ARTIFICIAL INTELLIGENCE. Part 2: The future of work April 11, 2024
ARTIFICIAL INTELLIGENCE. Part 2: The future of work

How will AI affect the labour market? There is only one honest answer: we don’t know.

If we do a quick internet search, we will find a considerable amount of more or less in-depth studies on what is going to happen with the “landing” of this new technology. Some make a cautious and calm reflection on what we may see and point out the most likely “hot spots”.

Some have tried to show off their knowledge and have invented indices, tables, concepts and imagined scenarios of all kinds, trying to put themselves at the centre of it all. Beatifull? Yes. Interesting? Not at all.

If we wanted to be original, we should have spared the references to the printing press, the steam engine, robotic assembly lines and Luddism. Are you sure? Let’s give ourselves permission to dwell on those tired references because they will serve to point out one of the changes that AI brings and that helps explain its uniqueness.

Prompt engineering

It has always been said that the emergence of new technologies generates new opportunities and that along with the destruction of jobs comes the emergence of new professions. The first profession to be born in the light of AI was that of prompts engineer. This pedantic title referred to the professional capable of making AI deliver the best possible results. Despite the title of engineers, they were more like mediators or translators between the user and the software. 

Training courses proliferated and job offers constantly appeared in the news, promising the most interesting jobs for those skilled in this new and revolutionary job competence. 

In September 2023, Yongchao Zhou of Cornell University published a paper on the latest developments in prompts. They had achieved a significant improvement in the quality and timeliness of results by working with ChatGPT and the key to this improvement was given to them by … ChatGPT. In other words: the software had done the job that the prompts engineers were unable to do. It’s as if your car fired the mechanic or banned you from driving because he thought you weren’t driving well at all.

A new technology appears and in less than a year it has wiped out the first profession that had been generated by its appearance. If anyone had any doubts about the level of uncertainty that AI’s steps provoke and the speed at which it evolves, I think they have now been allayed.

AI is interesting enough without adding corporate ego.

Some of the key issues in the short term are:

The immediate impact (whether lasting or not) it will have on some professions.

The power that some technology companies will have.

The fact that for the first time process automation will also affect highly skilled workers.

It will be even more difficult to get information, and not just about AI, but about anything.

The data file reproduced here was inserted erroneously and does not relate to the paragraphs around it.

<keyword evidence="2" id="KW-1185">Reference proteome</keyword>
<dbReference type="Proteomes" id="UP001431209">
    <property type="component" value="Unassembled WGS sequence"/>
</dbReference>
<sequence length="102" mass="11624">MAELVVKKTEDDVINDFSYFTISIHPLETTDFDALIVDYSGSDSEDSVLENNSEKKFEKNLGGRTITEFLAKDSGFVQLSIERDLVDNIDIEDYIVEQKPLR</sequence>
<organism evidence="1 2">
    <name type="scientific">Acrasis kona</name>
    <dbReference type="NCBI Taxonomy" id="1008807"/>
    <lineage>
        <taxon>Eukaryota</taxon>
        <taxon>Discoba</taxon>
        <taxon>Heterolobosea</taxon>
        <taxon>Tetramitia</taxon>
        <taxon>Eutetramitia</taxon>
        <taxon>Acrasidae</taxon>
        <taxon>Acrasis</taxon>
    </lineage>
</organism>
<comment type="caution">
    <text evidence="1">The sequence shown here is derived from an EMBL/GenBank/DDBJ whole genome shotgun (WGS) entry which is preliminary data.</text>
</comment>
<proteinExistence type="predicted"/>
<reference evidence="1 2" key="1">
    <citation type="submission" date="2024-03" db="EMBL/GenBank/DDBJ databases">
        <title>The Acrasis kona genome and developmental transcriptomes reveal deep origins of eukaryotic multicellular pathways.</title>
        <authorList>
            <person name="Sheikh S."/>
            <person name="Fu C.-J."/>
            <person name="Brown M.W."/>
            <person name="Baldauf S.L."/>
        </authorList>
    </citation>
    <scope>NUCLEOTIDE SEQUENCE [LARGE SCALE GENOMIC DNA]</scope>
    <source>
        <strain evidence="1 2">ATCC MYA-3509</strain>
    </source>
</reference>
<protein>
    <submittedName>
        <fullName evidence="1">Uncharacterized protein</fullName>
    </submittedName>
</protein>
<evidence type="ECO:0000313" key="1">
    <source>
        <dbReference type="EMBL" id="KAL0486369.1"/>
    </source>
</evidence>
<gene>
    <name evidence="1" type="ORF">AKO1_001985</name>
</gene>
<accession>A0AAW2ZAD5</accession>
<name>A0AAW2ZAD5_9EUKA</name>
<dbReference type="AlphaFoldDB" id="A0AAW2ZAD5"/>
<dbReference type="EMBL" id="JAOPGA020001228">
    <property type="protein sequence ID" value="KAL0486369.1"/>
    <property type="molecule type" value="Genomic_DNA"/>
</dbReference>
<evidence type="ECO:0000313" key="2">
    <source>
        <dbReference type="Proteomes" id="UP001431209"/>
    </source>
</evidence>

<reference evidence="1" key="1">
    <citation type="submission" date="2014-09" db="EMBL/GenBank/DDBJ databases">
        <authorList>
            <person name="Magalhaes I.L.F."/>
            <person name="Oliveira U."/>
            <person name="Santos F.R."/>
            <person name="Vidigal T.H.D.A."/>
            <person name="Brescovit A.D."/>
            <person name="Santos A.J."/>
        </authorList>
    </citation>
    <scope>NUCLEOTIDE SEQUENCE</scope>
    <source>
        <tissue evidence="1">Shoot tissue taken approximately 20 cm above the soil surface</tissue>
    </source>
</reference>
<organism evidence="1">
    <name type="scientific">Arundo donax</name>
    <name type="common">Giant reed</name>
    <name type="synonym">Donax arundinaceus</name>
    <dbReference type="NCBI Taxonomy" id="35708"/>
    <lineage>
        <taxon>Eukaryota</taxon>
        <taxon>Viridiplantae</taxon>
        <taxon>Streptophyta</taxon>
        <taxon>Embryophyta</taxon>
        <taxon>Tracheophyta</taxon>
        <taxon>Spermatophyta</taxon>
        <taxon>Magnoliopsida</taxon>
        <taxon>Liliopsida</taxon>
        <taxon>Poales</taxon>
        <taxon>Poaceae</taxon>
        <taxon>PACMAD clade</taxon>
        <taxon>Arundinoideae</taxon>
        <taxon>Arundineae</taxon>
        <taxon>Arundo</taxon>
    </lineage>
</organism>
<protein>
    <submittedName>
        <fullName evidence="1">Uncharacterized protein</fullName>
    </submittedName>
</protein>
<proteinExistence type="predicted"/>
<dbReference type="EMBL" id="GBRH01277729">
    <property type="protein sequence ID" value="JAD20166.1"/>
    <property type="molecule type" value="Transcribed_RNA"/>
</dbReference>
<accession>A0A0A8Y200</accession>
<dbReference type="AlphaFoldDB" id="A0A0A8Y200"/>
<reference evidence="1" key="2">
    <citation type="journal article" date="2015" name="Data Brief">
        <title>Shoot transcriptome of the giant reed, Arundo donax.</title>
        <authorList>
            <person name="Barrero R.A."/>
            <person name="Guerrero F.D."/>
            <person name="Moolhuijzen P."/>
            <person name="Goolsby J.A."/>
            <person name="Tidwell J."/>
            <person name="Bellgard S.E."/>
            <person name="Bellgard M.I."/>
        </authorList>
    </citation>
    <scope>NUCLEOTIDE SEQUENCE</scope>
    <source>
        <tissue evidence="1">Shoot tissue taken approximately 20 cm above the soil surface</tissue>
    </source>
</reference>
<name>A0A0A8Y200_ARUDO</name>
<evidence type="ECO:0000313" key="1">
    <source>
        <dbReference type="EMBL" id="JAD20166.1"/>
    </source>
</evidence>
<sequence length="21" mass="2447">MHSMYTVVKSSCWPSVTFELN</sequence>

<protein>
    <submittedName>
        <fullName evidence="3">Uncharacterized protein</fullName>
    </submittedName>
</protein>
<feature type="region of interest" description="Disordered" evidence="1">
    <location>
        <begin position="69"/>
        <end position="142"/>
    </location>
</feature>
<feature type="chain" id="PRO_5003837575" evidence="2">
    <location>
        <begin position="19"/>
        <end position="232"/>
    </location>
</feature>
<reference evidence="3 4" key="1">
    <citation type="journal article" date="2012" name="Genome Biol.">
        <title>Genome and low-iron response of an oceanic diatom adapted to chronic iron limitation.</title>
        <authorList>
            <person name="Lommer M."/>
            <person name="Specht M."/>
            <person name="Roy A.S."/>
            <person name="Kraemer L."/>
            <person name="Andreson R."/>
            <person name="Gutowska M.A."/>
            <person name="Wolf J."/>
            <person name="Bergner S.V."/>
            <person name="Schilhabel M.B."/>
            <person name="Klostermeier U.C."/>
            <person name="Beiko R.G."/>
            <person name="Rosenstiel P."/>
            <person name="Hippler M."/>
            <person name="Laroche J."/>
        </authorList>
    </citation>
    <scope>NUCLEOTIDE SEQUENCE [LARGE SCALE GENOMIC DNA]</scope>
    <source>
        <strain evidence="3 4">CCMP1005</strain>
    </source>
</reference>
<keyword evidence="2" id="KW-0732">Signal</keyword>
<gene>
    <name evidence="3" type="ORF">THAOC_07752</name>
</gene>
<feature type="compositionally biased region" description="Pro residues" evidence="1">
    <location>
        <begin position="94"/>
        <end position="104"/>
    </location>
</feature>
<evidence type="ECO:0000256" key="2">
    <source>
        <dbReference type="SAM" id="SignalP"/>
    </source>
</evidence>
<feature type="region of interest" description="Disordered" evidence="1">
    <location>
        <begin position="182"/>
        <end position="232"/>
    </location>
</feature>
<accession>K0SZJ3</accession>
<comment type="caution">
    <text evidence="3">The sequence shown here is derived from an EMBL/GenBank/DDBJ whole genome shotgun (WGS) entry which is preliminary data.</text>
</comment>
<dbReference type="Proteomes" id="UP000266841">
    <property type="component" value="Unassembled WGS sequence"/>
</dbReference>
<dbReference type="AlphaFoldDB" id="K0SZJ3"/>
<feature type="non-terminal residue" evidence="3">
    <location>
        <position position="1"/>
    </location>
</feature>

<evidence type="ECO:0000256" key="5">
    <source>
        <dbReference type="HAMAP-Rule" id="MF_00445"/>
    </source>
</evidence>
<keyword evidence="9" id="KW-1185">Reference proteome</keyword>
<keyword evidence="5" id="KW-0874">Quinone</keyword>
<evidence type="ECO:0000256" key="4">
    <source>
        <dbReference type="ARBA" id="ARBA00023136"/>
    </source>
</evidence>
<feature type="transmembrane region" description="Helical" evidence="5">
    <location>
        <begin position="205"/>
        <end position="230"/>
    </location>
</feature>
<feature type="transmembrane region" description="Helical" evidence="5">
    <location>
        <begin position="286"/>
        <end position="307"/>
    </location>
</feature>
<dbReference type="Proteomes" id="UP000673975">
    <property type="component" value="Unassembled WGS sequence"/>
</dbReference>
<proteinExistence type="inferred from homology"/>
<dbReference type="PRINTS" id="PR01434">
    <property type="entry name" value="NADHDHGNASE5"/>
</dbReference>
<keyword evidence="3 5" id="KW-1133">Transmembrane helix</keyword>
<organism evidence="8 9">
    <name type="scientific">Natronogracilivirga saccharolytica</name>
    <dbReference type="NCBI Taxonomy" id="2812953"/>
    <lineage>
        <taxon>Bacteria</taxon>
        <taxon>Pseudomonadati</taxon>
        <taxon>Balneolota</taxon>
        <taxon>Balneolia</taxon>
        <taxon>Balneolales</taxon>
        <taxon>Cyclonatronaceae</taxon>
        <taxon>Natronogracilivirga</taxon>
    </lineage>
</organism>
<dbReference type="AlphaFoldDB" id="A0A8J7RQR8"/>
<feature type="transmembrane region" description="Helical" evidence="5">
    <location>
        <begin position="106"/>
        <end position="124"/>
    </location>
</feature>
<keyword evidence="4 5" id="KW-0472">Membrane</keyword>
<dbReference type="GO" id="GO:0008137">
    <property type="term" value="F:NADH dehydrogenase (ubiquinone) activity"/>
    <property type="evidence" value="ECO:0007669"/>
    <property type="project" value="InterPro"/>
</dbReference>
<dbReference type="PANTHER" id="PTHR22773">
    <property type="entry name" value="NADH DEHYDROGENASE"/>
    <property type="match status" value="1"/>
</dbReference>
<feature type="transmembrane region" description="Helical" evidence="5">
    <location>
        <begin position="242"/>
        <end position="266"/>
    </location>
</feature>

That regulation is going to be slow because the boundaries change daily and there is hardly time to measure the impact and reflect on ethical issues.

Today we will talk about the first of these.

The immediate impact.

One of the most realistic analyses is that of the ILO. It states that 25% of jobs will be directly impacted by AI. The first jobs to be replaced will be administrative tasks. All these jobs were already losing skills with the proliferation of automation and increasingly accessible software that does not even require extensive training to use. Add to this the fact that most countries want to digitise all transactions to make tax collection faster, and you have a cocktail that puts many jobs at risk.

While many studies develop imaginative stories about the possibility of an AI replacing a broker, there are people whose jobs are already at risk, and almost 70% of them are women. Moreover, administrative tasks are one of the main job opportunities for many women in developing countries.

The ILO warns of another danger for this job profile: overburdening. Since doing the work they have been doing up to now takes less time, more work will have to be added to justify the working day. The danger here lies in thinking that if you have to do two different tasks of five minutes each, you will be done in ten minutes and the result will be good. Switching tasks takes time and wear and tear: the correct sum is five minutes + stop + preparation + adaptation + five minutes. No, it doesn’t add up to ten, it adds up to more. Let’s not forget that, depending on how different the two tasks may be, the cost in effort on the part of the worker may vary. The greater the difference, the greater the fatigue.

Of course, this will be much more difficult for older people, because the older they get, the more difficult it is to adapt. The incidence by country will also be different.

Gmyrek, P., Berg, J., Bescond, D. 2023. Generative AI and jobs: A global analysis of potential effects on job quantity and quality, ILO Working Paper 96 (Geneva, ILO). FHEM8239

Cazzaniga and others. 2024. “Gen-AI: Artificial Intelligence and the Future of Work.” IMF Staff Discussion Note SDN2024/001, International Monetary Fund, Washington, DC. 

“The impact of artificial intelligence on growth and employment” Ethan Ilzetzki  Suryaansh Jain / Centre for Economic Policy Research 20 Jun 2023
PwC (2017), The macroeconomic impact of artificial intelligence.

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